The complex phenomenon of gushing occurring in carbonized beverages has been investigated in order to better understand the mechanism and to give input for further research to introduce preventive measures for the industry. The knowledge that microbubbles are stabilized through surface active substances, and in this form can induce gushing, was used to examine a selection of representative surfactants. For the analysis, a particle size distribution method was used which enabled to detect particles at nanometer level, starting from 0.8 nm onwards. The experiments using pure aliphatic surfactants (DTAC, TTAC, CTAC, ODTABr, CPC, SDS, and Tween 20) revealed that only CTAC, solved in CO2 containing table water at 2 g/l (above the critical micellar concentration), induced gushing. CTAC therefore was characterized as gushing typical by its structure (length of hydrophobic part and kind of head group). Gushing caused by CTAC was not only observed through shaking of the bottles, but also without any shaking at all. The latter observed fact was not explainable by the mechanical incorporation of CO2 bubbles stabilized by CTAC monomers, but generally through stabilized microbubbles formed by a mechanism that is yet unknown. The particle size analysis revealed that particles grow, starting from ca. 10 nm to reach several 100 nm, if sufficient amounts of CO2 molecules are present. The growth was accelerated by a mild shaking of the bottles. The results pointed out that CTAC micelles grow by diffusion of CO2 molecules into the hydrophobic core. Thereby, microbubbles are formed and stabilized through CTAC monomers at the interface gas/liquid, and can grow to gushing-relevant sizes of several 100 nm.
This work investigated the gushing phenomenon in wort samples by applying commonly used gushing tests (Weihenstephaner and modified Carlsberg test) in order to identify conditions for the development of gushing. The mashing and boiling procedures were modified (Weihenstephaner test), and the amount of wort and time of shaking of the bottle were increased (modified Carlsberg test). For the experiments one malt sample was applied that was identified as gushing-positive (Weihenstephaner test). A changing pattern of the mashing process revealed that gushing was induced after heating up to 97 °C while no gushing was observed until 80 °C. Heating up the mash from 80 °C to 100 °C and boiling it for 5 min afterwards sufficed for gushing to be induced in the wort sample. From the applied malt sample it was possible to produce not only a gushing-positive wort but also a gushing-negative one. By mixing these wort samples, gushing could be reduced, or even entirely suppressed, applying a volume of only 10 % v/v of the gushing-negative sample. The gushing-positive wort could only induce gushing in amounts of above a critical level. Gushing started to develop after a mild shaking for 10 h (modified Carlsberg test) and increased significantly after 20 h of shaking. The results demonstrated that the temperature of the mash is a decisive parameter for the development of gushing.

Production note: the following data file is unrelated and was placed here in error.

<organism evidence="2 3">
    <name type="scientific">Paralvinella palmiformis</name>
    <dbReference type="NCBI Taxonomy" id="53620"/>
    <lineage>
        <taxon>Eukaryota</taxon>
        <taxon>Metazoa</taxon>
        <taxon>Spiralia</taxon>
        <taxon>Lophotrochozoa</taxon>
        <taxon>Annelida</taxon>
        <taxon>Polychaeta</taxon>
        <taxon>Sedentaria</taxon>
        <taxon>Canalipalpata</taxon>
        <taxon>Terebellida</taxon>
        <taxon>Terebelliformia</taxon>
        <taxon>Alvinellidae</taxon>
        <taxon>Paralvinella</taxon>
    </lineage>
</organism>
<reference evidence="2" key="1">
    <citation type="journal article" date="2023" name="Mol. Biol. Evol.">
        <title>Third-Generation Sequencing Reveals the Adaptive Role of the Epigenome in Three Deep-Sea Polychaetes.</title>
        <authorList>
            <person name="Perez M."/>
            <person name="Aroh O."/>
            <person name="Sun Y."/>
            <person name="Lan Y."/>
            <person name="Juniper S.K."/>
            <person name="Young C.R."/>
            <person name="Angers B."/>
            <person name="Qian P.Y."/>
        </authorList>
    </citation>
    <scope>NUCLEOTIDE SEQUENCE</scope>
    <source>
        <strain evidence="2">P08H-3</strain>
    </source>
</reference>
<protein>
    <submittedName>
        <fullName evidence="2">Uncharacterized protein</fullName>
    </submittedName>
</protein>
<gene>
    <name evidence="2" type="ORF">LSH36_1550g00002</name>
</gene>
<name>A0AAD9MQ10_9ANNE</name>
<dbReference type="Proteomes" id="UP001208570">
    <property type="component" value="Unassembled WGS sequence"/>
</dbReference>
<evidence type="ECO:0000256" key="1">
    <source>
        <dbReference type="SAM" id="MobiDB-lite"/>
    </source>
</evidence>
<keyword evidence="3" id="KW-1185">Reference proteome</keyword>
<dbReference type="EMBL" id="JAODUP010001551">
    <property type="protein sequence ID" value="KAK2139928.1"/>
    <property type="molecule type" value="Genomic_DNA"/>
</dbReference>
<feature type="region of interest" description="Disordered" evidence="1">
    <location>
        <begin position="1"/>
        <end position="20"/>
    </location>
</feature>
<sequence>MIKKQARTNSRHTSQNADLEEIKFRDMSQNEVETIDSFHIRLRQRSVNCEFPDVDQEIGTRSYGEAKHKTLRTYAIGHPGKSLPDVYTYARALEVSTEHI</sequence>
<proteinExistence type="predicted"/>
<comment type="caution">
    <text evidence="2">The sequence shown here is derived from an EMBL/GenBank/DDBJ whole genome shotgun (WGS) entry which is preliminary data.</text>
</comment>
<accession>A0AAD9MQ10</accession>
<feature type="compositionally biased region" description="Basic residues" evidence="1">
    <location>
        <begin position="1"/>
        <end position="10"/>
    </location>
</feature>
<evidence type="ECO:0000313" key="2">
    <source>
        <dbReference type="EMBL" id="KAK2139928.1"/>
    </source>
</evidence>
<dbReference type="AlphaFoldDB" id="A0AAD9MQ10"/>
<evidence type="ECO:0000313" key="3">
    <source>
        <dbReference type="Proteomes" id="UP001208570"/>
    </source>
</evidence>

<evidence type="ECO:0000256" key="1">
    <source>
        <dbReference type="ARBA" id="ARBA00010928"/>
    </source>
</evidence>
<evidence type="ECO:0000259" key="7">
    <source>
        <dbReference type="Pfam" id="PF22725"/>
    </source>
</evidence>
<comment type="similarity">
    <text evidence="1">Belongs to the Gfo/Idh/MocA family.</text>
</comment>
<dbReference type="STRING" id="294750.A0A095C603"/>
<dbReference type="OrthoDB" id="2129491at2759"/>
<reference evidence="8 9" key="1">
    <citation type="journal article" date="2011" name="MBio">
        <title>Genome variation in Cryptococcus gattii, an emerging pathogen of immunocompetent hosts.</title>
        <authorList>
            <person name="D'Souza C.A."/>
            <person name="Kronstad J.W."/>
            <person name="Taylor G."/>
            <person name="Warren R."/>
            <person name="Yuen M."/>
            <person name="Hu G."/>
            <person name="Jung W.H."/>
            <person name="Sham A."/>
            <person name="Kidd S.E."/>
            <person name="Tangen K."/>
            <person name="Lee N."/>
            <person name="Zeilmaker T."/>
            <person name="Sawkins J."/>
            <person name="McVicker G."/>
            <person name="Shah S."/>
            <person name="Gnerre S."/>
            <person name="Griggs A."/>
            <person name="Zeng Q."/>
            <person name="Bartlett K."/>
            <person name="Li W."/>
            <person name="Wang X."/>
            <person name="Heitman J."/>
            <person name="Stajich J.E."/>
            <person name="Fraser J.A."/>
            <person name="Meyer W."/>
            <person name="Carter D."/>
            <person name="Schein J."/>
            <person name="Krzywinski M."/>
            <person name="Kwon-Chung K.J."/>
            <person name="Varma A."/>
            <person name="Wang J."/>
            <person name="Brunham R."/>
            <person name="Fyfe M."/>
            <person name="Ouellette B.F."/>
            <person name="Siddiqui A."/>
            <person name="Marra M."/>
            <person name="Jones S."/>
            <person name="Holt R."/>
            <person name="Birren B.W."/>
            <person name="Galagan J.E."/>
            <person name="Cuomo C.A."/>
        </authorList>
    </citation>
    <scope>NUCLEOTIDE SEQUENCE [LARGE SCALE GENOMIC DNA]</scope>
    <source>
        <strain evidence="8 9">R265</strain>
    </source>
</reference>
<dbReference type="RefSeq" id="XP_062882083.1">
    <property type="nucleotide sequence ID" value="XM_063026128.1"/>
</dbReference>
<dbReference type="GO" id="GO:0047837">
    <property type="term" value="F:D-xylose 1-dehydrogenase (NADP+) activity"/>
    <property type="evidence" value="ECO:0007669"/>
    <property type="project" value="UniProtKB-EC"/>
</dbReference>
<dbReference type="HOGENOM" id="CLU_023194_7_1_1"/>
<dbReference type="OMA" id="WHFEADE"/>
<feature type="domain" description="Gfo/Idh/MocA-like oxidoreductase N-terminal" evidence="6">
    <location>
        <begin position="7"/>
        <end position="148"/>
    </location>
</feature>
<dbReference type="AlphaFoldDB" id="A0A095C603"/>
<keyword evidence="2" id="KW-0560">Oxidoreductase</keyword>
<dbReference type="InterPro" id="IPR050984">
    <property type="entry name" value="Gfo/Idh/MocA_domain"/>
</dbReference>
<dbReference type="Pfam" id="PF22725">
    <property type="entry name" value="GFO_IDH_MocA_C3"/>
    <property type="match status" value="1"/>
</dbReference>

In this work it was first shown how to quantify the gushing potential of malt with a modification of a common gushing test. Today there exist two acknowledged gushing tests for the brewing industry (Modified Carlsberg Test and Weihenstephaner Test). Both analytical methods use the overfoaming amount of a test-specific produced carbonated wort to determine the gushing potential of malt. Unfortunately the overfoaming amount can vary statistically in a way that this parameter can “only” be used for qualitative information if the malt has a potential for gushing or not and if one malt has a higher or lower gushing potential than another one; but a precise quantitative comparison for example between two malts which both have a gushing potential is difficult. This was the focus of this investigation. With two gushing-positive samples (malt A and B) it could be shown that with an increase of the concentration of malt solutes a certain point is reached where gushing appears the first time determined by the overfoaming amount applied the Modified Carlsberg Test. For malt A a frequently higher gushing potential (f ≥ 5) than for malt B was identified. These results were verified by determining the amount of a gushing suppressing hop product that led gushing to zero by having a constant concentration of malt solutes. The results demonstrated enhanced gushing analyses to quantify the gushing potential reproducibly, not by the overfoaming amount but by the “zero point” where gushing begins (concentration of malt solutes) or is neutralized (amount of hop product). The introduced methods enable the chance for the first time to quantify the gushing potential of malt more precisely.